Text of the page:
I have a GA Z87X-UD5H motherboard. I recently bought two modules of 16GB ram (total of 32GB in two sticks). The ram is 16GB DDR3 1600Mhz Reg ECC (Samsung M393B2G70BH0-CK0).

The boot does not go past code 15 Pre-memory North-Bridge initialization is started. (from the manual)

I've read that some boards only support 8gb per slot. Is this my case? The CPU i7-4770k supports much more RAM than the motherboard makes available however.

From the manual, the motherboard supports:

4 x 1.5V DDR3 DIMM sockets supporting up to 32 GB of system memory * Due to a Windows 32-bit operating system limitation, when more than 4 GB of physical memory is installed, the actual memory size displayed will be less than the size of the physical memory installed. Dual channel memory architecture Support for DDR3 1600/1333 MHz memory modules Support for non-ECC memory modules Support for Extreme Memory Profile (XMP) memory modules (Go to GIGABYTE's website for the latest supported memory speeds and memory modules.)

What is the compatibility issue with the RAM, and would any 16GB module work with this board?

Thanks so much for your time.

1 Answer 1


You bought registered and ECC RAM.

Your motherboard and CPU expect unregistered and non-ECC RAM.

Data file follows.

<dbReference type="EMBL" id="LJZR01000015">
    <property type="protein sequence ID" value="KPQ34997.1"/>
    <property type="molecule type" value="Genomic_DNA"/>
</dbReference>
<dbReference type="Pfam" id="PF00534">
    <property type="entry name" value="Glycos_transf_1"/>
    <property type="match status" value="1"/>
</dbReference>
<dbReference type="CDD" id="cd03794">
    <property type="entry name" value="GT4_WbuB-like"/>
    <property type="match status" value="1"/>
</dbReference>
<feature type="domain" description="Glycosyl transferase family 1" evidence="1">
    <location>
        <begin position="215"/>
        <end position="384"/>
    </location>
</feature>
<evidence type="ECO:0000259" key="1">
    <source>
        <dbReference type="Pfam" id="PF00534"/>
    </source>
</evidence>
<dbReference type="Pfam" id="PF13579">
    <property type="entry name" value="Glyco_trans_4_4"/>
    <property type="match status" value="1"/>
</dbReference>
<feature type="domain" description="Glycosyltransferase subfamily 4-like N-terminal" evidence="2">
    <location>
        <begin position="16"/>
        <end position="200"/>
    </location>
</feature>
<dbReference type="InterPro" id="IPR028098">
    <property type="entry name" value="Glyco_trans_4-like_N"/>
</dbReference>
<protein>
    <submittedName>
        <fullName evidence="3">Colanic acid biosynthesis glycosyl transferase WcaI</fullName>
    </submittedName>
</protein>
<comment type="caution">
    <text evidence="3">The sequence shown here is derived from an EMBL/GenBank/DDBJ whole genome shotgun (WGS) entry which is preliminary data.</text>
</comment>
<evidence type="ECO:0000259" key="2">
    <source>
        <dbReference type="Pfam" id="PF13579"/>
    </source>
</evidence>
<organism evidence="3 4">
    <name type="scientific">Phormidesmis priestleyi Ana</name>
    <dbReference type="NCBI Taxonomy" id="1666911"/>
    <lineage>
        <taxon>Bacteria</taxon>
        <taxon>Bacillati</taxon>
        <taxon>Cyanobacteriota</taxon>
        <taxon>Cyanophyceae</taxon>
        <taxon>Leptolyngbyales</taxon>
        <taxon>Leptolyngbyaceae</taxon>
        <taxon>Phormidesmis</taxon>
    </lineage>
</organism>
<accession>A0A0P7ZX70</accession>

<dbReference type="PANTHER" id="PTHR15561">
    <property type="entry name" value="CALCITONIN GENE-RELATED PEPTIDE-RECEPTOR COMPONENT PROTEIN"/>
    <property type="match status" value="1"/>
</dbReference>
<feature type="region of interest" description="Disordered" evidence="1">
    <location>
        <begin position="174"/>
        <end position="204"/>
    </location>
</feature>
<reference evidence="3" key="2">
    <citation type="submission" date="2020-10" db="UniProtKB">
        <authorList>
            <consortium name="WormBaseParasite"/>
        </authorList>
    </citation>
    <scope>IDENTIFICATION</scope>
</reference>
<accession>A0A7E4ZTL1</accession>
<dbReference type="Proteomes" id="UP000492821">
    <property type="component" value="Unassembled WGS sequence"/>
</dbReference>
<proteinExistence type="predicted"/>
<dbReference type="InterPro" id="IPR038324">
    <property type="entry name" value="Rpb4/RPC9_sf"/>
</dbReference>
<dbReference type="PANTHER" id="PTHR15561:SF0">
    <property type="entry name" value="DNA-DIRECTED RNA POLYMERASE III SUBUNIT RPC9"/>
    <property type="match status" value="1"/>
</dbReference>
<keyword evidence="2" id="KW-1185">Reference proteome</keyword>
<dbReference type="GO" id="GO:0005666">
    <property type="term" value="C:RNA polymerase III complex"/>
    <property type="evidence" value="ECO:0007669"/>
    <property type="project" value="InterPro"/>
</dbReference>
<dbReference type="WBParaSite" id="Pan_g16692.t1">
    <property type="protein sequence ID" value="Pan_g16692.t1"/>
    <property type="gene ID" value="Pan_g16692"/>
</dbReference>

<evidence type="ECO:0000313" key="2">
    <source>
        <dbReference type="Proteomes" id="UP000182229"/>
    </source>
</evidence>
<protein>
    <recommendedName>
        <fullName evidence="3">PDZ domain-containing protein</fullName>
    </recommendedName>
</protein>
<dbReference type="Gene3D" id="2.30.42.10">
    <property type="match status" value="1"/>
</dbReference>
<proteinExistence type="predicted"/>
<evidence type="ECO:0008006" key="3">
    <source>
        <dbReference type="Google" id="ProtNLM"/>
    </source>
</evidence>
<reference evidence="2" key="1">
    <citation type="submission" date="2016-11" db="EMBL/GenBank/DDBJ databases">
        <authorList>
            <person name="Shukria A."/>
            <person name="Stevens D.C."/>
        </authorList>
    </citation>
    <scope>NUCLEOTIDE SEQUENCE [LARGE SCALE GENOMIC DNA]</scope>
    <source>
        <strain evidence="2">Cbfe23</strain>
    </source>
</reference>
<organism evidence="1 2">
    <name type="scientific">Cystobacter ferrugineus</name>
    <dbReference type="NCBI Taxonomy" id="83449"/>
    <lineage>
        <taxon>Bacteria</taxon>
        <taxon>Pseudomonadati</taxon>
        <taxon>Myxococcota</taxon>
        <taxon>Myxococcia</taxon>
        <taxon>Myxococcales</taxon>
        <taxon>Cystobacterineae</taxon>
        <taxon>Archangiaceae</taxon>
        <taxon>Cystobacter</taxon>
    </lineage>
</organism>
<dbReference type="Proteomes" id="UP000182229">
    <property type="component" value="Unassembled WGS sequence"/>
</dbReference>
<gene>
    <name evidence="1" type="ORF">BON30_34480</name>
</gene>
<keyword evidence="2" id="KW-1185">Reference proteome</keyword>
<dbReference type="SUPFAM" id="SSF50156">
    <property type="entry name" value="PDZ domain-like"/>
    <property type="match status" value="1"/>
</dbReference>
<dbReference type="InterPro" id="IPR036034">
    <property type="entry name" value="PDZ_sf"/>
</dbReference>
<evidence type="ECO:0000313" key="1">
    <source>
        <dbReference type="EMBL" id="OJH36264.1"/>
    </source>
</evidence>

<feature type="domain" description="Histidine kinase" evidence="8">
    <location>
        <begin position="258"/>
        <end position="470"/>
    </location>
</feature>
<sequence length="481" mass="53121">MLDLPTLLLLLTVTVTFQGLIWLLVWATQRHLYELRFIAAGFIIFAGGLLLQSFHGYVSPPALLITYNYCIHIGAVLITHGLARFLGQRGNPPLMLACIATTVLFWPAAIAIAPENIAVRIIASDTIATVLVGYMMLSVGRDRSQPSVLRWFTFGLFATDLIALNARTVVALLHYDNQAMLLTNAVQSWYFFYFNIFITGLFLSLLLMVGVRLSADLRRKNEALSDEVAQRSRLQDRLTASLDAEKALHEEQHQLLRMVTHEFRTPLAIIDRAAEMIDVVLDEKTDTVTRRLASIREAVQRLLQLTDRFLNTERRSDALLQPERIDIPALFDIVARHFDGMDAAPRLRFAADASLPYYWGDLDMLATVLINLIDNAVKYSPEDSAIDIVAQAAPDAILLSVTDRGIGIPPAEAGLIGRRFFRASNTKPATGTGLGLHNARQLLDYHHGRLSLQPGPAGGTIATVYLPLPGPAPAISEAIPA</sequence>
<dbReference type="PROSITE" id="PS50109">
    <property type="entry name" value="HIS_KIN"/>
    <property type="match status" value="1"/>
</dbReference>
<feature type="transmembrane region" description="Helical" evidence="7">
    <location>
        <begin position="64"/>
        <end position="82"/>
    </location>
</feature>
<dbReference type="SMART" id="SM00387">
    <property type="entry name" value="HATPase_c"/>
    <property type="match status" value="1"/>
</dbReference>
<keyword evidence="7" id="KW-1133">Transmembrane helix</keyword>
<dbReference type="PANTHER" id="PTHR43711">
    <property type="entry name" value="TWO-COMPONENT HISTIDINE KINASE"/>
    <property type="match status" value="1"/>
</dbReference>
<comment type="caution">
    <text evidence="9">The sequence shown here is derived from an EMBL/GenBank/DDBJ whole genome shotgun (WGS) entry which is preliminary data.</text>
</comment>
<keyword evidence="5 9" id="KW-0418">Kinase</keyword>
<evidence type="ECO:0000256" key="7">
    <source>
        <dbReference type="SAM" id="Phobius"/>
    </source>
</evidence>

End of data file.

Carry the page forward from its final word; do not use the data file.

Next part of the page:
• Registered RAM will not work in board that expects unregistered.

  • ECC RAM may or may not work in a board that expects non-ECC, but even if it works it won't be in ECC mode.

Basically, your RAM is not supported by your system. You need to buy unregistered ("normal") non-ECC RAM. (If you happen to have unregistered ECC RAM lying around you can try it, but it won't be in ECC mode anyway and there's a chance of incompatibility so don't go and buy any new.)

Generally, registered memory and ECC are considered special features, so will be called out explicitly in product descriptions. If they are not mentioned then you can probably assume the product is 'normal'.

While most RAM listed as DDR3 (without "registered") should work, your best bet if you want 100% certainty is to look at the memory support list provided by your motherboard manufacturer, as these are the ones they have tested. However, this will likely be the more expensive option, and being on that list is by no means a requirement for compatibility. Most PC builders and enthusiasts don't bother with these lists.

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